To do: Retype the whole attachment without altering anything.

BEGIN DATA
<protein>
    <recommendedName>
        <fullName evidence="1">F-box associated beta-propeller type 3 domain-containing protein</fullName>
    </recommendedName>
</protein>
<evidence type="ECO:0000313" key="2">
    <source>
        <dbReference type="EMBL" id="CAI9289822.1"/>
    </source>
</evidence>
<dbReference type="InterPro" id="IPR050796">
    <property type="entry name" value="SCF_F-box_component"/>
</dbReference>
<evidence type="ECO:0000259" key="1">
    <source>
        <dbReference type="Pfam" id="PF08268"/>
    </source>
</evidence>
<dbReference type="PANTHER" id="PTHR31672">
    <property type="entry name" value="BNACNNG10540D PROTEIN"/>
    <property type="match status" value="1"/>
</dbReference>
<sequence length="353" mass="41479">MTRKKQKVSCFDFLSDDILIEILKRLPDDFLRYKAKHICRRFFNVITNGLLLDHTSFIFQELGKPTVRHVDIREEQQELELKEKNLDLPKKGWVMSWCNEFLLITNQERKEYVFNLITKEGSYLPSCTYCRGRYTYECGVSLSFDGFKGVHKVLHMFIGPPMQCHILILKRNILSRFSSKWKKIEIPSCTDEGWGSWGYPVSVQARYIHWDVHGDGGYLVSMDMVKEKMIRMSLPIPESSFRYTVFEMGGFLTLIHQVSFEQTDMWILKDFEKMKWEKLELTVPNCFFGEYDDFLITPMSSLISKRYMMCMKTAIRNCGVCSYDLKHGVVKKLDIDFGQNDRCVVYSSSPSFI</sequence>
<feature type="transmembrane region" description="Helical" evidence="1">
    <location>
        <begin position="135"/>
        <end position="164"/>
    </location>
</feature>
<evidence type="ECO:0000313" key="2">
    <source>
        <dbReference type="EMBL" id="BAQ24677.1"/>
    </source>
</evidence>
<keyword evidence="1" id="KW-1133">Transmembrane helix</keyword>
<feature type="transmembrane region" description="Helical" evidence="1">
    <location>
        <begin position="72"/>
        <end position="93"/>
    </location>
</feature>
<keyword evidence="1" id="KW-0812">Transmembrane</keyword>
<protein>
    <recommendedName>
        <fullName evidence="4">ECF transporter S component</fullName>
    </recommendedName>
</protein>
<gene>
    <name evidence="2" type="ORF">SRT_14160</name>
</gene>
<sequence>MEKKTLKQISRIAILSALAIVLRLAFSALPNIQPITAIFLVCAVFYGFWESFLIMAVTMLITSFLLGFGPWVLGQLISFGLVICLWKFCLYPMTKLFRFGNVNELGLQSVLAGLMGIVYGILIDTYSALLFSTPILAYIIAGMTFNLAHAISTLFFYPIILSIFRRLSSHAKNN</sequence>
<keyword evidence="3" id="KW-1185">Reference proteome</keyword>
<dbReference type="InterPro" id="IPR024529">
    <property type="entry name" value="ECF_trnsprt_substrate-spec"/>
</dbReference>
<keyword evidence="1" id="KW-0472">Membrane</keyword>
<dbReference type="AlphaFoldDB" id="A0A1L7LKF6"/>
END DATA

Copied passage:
<protein>
    <recommendedName>
        <fullName evidence="1">F-box associated beta-propeller type 3 domain-containing protein</fullName>
    </recommendedName>
</protein>
<evidence type="ECO:0000313" key="2">
    <source>
        <dbReference type="EMBL" id="CAI9289822.1"/>
    </source>
</evidence>
<dbReference type="InterPro" id="IPR050796">
    <property type="entry name" value="SCF_F-box_component"/>
</dbReference>
<evidence type="ECO:0000259" key="1">
    <source>
        <dbReference type="Pfam" id="PF08268"/>
    </source>
</evidence>
<dbReference type="PANTHER" id="PTHR31672">
    <property type="entry name" value="BNACNNG10540D PROTEIN"/>
    <property type="match status" value="1"/>
</dbReference>
<sequence length="353" mass="41479">MTRKKQKVSCFDFLSDDILIEILKRLPDDFLRYKAKHICRRFFNVITNGLLLDHTSFIFQELGKPTVRHVDIREEQQELELKEKNLDLPKKGWVMSWCNEFLLITNQERKEYVFNLITKEGSYLPSCTYCRGRYTYECGVSLSFDGFKGVHKVLHMFIGPPMQCHILILKRNILSRFSSKWKKIEIPSCTDEGWGSWGYPVSVQARYIHWDVHGDGGYLVSMDMVKEKMIRMSLPIPESSFRYTVFEMGGFLTLIHQVSFEQTDMWILKDFEKMKWEKLELTVPNCFFGEYDDFLITPMSSLISKRYMMCMKTAIRNCGVCSYDLKHGVVKKLDIDFGQNDRCVVYSSSPSFI</sequence>
<feature type="transmembrane region" description="Helical" evidence="1">
    <location>
        <begin position="135"/>
        <end position="164"/>
    </location>
</feature>
<evidence type="ECO:0000313" key="2">
    <source>
        <dbReference type="EMBL" id="BAQ24677.1"/>
    </source>
</evidence>
<keyword evidence="1" id="KW-1133">Transmembrane helix</keyword>
<feature type="transmembrane region" description="Helical" evidence="1">
    <location>
        <begin position="72"/>
        <end position="93"/>
    </location>
</feature>
<keyword evidence="1" id="KW-0812">Transmembrane</keyword>
<protein>
    <recommendedName>
        <fullName evidence="4">ECF transporter S component</fullName>
    </recommendedName>
</protein>
<gene>
    <name evidence="2" type="ORF">SRT_14160</name>
</gene>
<sequence>MEKKTLKQISRIAILSALAIVLRLAFSALPNIQPITAIFLVCAVFYGFWESFLIMAVTMLITSFLLGFGPWVLGQLISFGLVICLWKFCLYPMTKLFRFGNVNELGLQSVLAGLMGIVYGILIDTYSALLFSTPILAYIIAGMTFNLAHAISTLFFYPIILSIFRRLSSHAKNN</sequence>
<keyword evidence="3" id="KW-1185">Reference proteome</keyword>
<dbReference type="InterPro" id="IPR024529">
    <property type="entry name" value="ECF_trnsprt_substrate-spec"/>
</dbReference>
<keyword evidence="1" id="KW-0472">Membrane</keyword>
<dbReference type="AlphaFoldDB" id="A0A1L7LKF6"/>